• Request with the path prefix /coffee and header version=v2
    • Request with the path prefix /coffee and the query parameter TEST=v2

    If you want both conditions to be required, you can define headers and queryParams in the same match object.

Send Traffic to Coffee

Using the external IP address and port for NGINX Gateway Fabric, we can send traffic to our coffee applications.

Note:
If you have a DNS record allocated for cafe.example.com, you can send the request directly to that hostname, without needing to resolve.
curl --resolve cafe.example.com:$GW_PORT:$GW_IP http://cafe.example.com:$GW_PORT/coffee

This request should receive a response from the coffee-v1 Pod.

Server address: 10.244.0.9:8080
Server name: coffee-v1-76c7c85bbd-cf8nz

If we want our request to be routed to coffee-v2, then we need to meet the defined conditions. We can include a header:

curl --resolve cafe.example.com:$GW_PORT:$GW_IP http://cafe.example.com:$GW_PORT/coffee -H "version:v2"

or include a query parameter:

curl --resolve cafe.example.com:$GW_PORT:$GW_IP http://cafe.example.com:$GW_PORT/coffee?TEST=v2

Either request should result in a response from the coffee-v2 Pod.

Server address: 10.244.0.9:8080
Server name: coffee-v2-68bd55f798-s9z5q

Tea Applications

Let’s deploy a different set of applications now called tea and tea-post. These applications will have their own set of rules, but will still attach to the same gateway listener as the coffee apps.

Deploy the Tea Applications

kubectl apply -f https://raw.githubusercontent.com/nginxinc/nginx-gateway-fabric/v1.1.0/examples/advanced-routing/tea.yaml

Deploy the HTTPRoute for the Tea Services

We are reusing the previous gateway for these applications, so all we need to create is the HTTPRoute.

kubectl apply -f - <<EOF
apiVersion: gateway.networking.k8s.io/v1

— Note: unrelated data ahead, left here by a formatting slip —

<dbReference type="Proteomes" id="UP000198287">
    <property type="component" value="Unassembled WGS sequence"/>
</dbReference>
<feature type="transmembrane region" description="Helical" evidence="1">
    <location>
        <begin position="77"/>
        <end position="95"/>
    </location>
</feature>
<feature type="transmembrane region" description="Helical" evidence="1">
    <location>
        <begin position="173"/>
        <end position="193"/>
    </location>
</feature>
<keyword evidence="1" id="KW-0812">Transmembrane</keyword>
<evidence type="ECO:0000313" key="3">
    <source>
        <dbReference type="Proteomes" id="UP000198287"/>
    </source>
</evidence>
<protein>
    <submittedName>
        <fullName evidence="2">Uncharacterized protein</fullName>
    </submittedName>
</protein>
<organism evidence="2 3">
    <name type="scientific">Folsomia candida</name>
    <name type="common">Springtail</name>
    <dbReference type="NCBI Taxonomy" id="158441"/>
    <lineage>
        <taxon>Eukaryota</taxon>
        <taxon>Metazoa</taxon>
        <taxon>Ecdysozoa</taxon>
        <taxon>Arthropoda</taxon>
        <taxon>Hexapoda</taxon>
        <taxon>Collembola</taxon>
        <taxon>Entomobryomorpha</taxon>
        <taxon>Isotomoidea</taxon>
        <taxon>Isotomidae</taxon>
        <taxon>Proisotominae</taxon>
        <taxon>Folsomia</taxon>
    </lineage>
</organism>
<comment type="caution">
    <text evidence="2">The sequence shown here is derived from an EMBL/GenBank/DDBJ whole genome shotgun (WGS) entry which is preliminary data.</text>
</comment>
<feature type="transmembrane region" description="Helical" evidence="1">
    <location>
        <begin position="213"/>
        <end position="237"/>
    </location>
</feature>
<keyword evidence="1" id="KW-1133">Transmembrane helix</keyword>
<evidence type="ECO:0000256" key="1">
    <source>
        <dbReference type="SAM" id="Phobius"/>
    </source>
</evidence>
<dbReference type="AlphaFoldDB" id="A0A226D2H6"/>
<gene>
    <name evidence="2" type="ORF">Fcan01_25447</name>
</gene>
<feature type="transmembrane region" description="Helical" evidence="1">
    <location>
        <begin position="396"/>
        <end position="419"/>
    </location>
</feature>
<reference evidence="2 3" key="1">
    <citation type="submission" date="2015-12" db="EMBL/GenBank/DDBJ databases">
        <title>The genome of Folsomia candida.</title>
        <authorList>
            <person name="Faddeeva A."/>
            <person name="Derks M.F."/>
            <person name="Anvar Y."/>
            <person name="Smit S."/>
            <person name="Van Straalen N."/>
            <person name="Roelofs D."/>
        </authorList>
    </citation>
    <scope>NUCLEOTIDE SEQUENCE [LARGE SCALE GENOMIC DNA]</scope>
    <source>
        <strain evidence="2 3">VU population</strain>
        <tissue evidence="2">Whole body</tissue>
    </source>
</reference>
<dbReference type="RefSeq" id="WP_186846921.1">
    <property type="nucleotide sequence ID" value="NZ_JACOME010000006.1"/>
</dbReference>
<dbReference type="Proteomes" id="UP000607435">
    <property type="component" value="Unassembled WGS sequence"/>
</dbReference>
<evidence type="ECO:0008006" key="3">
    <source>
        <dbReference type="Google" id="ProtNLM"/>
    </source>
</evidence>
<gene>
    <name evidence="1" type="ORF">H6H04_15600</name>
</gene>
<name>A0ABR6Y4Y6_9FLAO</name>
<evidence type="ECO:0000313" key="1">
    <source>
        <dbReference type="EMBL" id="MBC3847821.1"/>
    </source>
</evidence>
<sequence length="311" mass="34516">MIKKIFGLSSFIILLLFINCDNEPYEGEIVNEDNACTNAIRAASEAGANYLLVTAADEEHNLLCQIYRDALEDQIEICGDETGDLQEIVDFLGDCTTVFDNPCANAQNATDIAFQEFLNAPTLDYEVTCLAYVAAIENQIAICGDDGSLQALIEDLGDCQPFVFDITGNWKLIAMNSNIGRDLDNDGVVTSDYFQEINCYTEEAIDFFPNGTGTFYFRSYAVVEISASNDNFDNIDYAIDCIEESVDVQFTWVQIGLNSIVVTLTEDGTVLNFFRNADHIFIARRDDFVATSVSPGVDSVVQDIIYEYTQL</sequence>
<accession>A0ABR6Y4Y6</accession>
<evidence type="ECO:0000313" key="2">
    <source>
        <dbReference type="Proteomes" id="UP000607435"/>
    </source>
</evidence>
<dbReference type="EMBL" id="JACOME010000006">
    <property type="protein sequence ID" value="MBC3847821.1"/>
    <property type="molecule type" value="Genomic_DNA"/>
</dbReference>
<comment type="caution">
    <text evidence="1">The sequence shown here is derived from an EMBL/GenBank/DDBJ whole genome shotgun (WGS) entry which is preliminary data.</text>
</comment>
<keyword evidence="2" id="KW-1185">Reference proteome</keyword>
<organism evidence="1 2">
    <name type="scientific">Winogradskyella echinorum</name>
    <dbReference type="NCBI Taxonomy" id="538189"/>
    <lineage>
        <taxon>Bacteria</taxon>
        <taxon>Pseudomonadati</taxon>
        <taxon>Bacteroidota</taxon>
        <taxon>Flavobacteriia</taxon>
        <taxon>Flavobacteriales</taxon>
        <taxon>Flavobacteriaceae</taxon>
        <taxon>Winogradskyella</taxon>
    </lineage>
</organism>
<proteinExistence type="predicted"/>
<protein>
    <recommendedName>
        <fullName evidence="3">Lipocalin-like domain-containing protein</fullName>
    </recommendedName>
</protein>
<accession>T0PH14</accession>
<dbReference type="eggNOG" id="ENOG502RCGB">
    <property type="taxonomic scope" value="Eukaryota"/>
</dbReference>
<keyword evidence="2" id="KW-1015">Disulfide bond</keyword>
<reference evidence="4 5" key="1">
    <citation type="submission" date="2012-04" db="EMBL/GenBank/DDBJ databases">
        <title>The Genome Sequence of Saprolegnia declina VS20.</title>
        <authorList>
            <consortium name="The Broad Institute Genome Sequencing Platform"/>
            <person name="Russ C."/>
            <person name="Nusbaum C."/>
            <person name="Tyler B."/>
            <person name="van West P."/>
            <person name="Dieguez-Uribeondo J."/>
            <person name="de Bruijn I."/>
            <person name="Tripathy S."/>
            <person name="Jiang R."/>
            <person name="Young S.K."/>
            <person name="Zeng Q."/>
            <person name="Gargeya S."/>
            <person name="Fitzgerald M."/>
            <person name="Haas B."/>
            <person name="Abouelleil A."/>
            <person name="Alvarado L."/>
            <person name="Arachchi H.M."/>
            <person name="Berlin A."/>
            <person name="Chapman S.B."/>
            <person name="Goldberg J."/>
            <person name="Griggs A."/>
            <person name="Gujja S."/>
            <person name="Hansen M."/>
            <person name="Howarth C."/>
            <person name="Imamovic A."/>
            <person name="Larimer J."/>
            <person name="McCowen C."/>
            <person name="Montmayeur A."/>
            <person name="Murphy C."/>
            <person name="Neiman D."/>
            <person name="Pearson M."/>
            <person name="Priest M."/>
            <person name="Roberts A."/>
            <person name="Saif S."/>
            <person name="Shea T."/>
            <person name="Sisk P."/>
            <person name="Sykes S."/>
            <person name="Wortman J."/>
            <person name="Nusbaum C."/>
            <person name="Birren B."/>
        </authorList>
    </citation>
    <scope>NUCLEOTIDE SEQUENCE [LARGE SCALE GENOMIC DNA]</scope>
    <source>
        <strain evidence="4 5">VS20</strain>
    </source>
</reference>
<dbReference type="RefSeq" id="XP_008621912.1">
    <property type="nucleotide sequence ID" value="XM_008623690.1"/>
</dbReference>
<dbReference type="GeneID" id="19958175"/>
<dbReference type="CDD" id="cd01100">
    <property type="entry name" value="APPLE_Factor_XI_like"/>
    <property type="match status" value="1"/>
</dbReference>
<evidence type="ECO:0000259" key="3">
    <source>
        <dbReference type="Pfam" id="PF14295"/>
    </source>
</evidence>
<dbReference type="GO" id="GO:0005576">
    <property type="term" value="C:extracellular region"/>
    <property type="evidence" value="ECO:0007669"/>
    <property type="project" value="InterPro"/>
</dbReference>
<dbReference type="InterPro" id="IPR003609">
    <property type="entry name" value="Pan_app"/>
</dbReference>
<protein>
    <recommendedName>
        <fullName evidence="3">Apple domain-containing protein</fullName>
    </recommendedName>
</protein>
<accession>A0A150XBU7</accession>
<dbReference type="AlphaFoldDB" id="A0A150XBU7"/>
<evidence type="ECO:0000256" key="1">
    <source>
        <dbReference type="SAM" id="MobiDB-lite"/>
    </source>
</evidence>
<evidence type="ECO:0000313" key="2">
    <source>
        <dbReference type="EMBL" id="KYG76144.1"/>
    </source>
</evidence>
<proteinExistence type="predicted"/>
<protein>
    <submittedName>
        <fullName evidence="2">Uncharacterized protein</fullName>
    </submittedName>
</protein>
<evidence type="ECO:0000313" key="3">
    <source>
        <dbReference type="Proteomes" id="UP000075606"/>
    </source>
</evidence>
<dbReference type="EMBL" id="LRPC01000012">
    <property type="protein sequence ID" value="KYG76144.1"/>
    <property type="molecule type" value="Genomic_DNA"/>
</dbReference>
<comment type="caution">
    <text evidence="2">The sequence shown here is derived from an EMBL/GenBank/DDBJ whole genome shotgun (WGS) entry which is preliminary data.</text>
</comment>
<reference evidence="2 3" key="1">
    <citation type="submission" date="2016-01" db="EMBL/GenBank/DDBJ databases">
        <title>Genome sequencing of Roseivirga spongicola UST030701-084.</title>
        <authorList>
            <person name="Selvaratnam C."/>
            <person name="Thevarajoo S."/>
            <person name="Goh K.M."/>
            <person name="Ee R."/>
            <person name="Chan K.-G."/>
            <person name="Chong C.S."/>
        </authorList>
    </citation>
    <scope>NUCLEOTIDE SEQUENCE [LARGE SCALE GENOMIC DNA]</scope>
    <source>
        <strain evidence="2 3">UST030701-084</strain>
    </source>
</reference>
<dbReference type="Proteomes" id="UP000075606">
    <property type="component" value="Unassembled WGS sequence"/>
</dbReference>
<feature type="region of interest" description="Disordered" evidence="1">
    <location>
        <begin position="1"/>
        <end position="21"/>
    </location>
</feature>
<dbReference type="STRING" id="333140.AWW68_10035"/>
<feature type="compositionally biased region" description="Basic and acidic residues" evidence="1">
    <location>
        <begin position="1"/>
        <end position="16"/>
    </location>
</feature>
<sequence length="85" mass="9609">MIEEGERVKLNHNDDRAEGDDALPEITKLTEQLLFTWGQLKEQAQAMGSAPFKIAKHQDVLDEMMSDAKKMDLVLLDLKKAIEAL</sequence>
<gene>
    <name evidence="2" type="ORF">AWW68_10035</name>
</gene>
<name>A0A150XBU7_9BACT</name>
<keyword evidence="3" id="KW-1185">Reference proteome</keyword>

kind: HTTPRoute
metadata:
  name: tea
spec:
  parentRefs:
  - name: cafe
  hostnames:
  - cafe.example.com
  rules:
  - matches:
    - path:
        type: PathPrefix
        value: /tea
      method: POST
    backendRefs:
    - name: tea-post-svc
      port: 80
  - matches:
    - path:
        type: PathPrefix
        value: /tea
      method: GET
    backendRefs:
    - name: tea-svc
      port: 80
EOF

The properties of this HTTPRoute include:

  • The same gateway is referenced as before.
  • The same hostname is used as with the coffee apps.
  • The first rule defines that a POST request to the /tea path is routed to the tea-post Service.
  • The second rule defines that a GET request to the /tea path is routed to the tea Service.

Send Traffic to Tea

Using the external IP address and port for NGINX Gateway Fabric, we can send traffic to our tea applications.

Note:
If you have a DNS record allocated for cafe.example.com, you can send the request directly to that hostname, without needing to resolve.
curl --resolve cafe.example.com:$GW_PORT:$GW_IP http://cafe.example.com:$GW_PORT/tea

This GET request should receive a response from the tea Pod.

Server address: 10.244.0.10:8080
Server name: tea-df5655878-5fmfg

If we want our request to be routed to tea-post, then we need to send a POST request:

curl --resolve cafe.example.com:$GW_PORT:$GW_IP http://cafe.example.com:$GW_PORT/tea -X POST
Server address: 10.244.0.7:8080
Server name: tea-post-b59b8596b-g586r

This request should receive a response from the tea-post pod. Any other type of method, such as PATCH, will result in a 404 Not Found response.

Troubleshooting